N.Y. Retailer Installs Art For Video’s Sake Setting Store Apart Is Key For Classics/Import Specialist
New York- Bahman Maghsoudlou, the Iranian expatriate film scholar and author who has successfully moved into movie production from his International Film & Video Center in Manhattan, has devised a way to further distinguish his store from the competition: He has turned it into an art gallery.
Maghsoudlou has just hung six paintings by Daryush Shokof, a multi-dimensional artist and founder of the Maximalism school. Maximalist paintings, Maghsoudlou says, are figurative and involve eroticism, social comment, and satire. One of the movement’s best-known pieces, Shokof’s Vegetarian Dracula, is included in International’s exhibit.
Shokof, meanwhile, is currently collaborating with Maghsoudlou on a movie project, thereby fulfilling Maghsoudlou’s requirements for in-store exhibition. “We’ll only display the work of diverse artists,” Maghsoudlou says, meaning either film or video makers who paint, or painters who make films or videos. Regarding Shokof, his avant garde short Angels Are Wired, which won an award at the 1993 Prague Video Festival and is now in the Bonn Museum, will also be programmed at International Film & Video Center, as will his CD soundtrack to Dogs Are Not Allowed on the German Wurfel label, a more recent experimental feature that has been honored at the Kassel Film Festival.
Both Shokof titles were co-produced by Maghsoudlou, who previously was executive producer of Manhattan By Numbers, the first English language movie by acclaimed Iranian director Amir Naderi. The feature garnered great press when it was shown at some 30 international festivals last year, including the New Directors/New Films festival in New York, and Maghsoudlou is now premiering it in several major U.S. markets. He’s also readying two more productions, including a thriller titled Breathful, starring writer/director Shokof (co-directed & shot by Moj Anvari) and fellow artist Georg Dokoupil.
Dokoupil, a founder of the New Wild Painters movement in Germany, will be the subject of Maghsoudlou’s next art installation. But the video store/art gallery concept itself showcases his newly renovated and expanded location on the posh East Side near Bloomingdale’s. The outlet has absorbed a sister location two blocks away.
Key to the makeover of the 600-square-foot store are the 30-foot-high white walls, which provide space for the exhibitions. But equally significant from the retail perspective is Maghsoudlou’s move toward displaying his select inventory of more than 14,000 titles in flat, 6-inch by 1-inch, clear plastic browser sleeves. “Instead of being able to have only 5,000 [empty] boxes on the floor, we now have the cover art to all our titles sorted in bins alphabetically by category or nationality,” says Maghsoudlou, whose store has been cited by magazines and Leonard Maltin’s Movie And Video Guide for its depth in classic and foreign films.
“When I established the store in ’83, I wanted it to be different and unique, to be a library of world cinema for film scholars and buffs and universities and celebrities,” says Maghsoudlou, adding that his clientele is made up of these groups and also includes international mail-order customers. “When giants like Blockbuster came around, I knew I couldn’t compete with them financially, so I concentrated on art and the history of motion pictures.”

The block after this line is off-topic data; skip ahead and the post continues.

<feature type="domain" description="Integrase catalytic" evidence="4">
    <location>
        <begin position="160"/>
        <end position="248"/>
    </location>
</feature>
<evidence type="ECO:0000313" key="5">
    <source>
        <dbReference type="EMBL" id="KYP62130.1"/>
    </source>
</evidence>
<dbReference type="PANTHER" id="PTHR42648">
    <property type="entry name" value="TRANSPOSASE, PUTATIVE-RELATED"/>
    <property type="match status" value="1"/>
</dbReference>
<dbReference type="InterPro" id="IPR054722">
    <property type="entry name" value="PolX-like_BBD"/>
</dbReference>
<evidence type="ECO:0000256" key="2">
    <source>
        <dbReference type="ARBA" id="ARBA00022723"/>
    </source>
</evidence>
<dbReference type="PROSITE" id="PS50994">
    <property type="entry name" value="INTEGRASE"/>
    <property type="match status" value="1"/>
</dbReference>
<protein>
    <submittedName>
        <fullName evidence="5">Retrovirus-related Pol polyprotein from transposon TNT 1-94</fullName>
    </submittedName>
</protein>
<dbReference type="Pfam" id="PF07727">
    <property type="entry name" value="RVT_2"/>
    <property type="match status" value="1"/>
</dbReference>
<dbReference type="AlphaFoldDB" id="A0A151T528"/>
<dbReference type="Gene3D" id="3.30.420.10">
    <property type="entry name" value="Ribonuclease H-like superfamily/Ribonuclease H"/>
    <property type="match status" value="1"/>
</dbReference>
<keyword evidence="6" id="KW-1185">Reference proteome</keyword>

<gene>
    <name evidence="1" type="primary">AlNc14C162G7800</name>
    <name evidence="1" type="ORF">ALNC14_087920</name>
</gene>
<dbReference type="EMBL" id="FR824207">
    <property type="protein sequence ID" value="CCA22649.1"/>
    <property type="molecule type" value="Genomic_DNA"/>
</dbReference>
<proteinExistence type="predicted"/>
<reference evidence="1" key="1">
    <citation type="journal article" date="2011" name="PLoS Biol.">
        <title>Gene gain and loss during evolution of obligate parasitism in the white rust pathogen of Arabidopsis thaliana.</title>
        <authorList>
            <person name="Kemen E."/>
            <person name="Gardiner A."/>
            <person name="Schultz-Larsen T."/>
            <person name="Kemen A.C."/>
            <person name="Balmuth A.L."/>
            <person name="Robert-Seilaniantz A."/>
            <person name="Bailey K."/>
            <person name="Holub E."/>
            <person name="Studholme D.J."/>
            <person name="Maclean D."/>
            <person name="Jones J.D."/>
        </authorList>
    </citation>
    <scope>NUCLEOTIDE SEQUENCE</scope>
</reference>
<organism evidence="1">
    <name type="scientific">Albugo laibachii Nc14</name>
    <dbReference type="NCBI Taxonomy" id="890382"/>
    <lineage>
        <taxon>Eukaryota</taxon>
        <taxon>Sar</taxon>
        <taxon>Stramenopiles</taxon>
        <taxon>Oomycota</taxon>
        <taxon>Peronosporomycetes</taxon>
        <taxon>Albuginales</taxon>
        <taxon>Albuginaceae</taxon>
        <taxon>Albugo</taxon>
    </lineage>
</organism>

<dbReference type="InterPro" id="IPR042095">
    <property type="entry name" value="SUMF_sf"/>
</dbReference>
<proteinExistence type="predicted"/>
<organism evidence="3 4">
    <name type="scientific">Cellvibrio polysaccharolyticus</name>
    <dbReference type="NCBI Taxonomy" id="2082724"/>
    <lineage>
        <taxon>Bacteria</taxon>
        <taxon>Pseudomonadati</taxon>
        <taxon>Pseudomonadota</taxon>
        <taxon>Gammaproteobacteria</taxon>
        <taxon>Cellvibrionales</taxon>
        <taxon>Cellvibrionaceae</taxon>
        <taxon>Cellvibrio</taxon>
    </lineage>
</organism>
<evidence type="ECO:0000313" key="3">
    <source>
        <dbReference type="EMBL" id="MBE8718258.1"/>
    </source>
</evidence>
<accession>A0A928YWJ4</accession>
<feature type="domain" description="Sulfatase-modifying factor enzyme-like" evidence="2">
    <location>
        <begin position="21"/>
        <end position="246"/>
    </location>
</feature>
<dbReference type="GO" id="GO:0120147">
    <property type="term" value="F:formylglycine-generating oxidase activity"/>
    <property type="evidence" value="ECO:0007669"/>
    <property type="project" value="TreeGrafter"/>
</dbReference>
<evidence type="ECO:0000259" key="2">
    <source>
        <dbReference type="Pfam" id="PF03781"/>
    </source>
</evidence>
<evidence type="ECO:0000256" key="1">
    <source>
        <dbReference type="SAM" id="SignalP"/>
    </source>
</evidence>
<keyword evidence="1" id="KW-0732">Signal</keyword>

But the current state of the video industry makes this difficult, he says. “Business isn’t bad – but it’s not good. We survive because we’re specialists and can ship any title that’s in print anywhere in the world within two days. But rental is dying because the window between home video and pay-per-view is so small.” (The studios say otherwise, noting that windows for most big titles have opened to 80 days.)
The industry itself isn’t helpful to small retailers like himself, he adds. “They don’t support us in the right way,” he says. “Disney films like Sleeping Beauty and Snow White come out at $26.99 for retailers, but the big chains sell them for $15, so people think we cheat. Something’s fishy here.”
Release schedules also leave much to be desired for dealers like him. “They need to put out more classic film noir and romances from the ’30s. ’40s, and ’50s, which people all over the world look for,” he says, “instead of coming out with a lousy selection of musicals and westerns, which are less in demand. Another example: Fox puts out the De Niro remake of Night And The City, and lets any retailer who buys five pieces get a free copy of the 1950 original, which you can’t get separately! Everyone wants it, but it’s now $350 to get one good $12 movie. They call it ‘promotion’ – I call it ‘imposing’!
“But every company has something against it. [Years ago], RCA/ Columbia [now Columbia TriStar Home Video] put out a lot of classic titles which were so expensive they didn’t work, so they sold a lot of them to GoodTimes, which put them out at a cheap price. But the tape quality was so lousy, they were neither sellable or rentable.
“And when classic films do come out on video, they come out silently: for example, five Harold Lloyd films came out without any fliers, announcements, promotions. I only found out about it through my own curiosity – even the distributors didn’t know about it! “This works against the industry.”
Billboard, November 1994